Violence against women in politics can be physical, sexual or psychological in nature depending on the present situation.

Both men and women can be affected by violence in politics, but violence against women in politics is gender-based.

🔵#New #TalkingPaper"𝐃𝐨𝐧'𝐭 𝐛𝐞 𝐮𝐬𝐞𝐝 𝐚𝐬 𝐚 𝐬𝐞𝐱 𝐨𝐛𝐣𝐞𝐜𝐭 𝐭𝐨 𝐠𝐞𝐭 𝐚 𝐩𝐨𝐥𝐢𝐭𝐢𝐜𝐚𝐥 𝐩𝐨𝐬𝐭 𝐛𝐞𝐜𝐚𝐮𝐬𝐞 𝐢𝐭 𝐰𝐨𝐧'𝐭 𝐥𝐚𝐬𝐭 𝐥𝐨𝐧𝐠"- @KarenyiKore#VoteRunLeadReloaded launch @YoungWomenInst #IYWD #WomenInPolitics #Women #March26ByElections pic.twitter.com/b16VFeq3Rl

— The Standard Zim (@thestandardzim) March 23, 2022

It targets women because of their gender and the acts of violence are gendered in form, such as sexist remarks or sexual harassment and violence.

Violence against women in politics is a violation of human rights, and by hindering women’s political participation, it is also a violation of women’s political rights.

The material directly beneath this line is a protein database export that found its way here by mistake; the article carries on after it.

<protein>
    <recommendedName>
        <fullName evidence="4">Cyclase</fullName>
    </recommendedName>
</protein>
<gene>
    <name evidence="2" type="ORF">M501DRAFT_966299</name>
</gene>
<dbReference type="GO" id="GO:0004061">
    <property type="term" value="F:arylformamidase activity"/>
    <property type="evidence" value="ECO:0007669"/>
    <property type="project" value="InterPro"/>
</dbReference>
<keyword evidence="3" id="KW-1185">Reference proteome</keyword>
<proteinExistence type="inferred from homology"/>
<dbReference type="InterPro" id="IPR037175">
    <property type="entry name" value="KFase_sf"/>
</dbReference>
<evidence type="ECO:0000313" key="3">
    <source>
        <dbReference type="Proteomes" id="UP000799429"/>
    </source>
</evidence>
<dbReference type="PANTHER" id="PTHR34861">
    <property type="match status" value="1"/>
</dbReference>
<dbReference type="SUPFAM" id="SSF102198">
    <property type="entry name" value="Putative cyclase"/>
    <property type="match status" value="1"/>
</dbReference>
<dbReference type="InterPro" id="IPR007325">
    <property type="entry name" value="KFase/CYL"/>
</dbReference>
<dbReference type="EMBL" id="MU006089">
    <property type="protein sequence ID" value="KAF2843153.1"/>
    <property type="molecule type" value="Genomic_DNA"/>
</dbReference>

At the moment the political parties are holding their by-election campaign rallies across the country and there are already cases of violence.

The Kwekwe incident, which left one opposition Citizens Coalition for Change (CCC) supporter dead and 17 others injured, with eight in critical condition has so far been the worst case of political violence by Zanu PF.

Violence ranks high among reasons why women are reluctant to take up leadership roles in politics.

Inadequate implementation of laws, lack of support from police and the judiciary are some of the major reasons some women fear to participate in politics.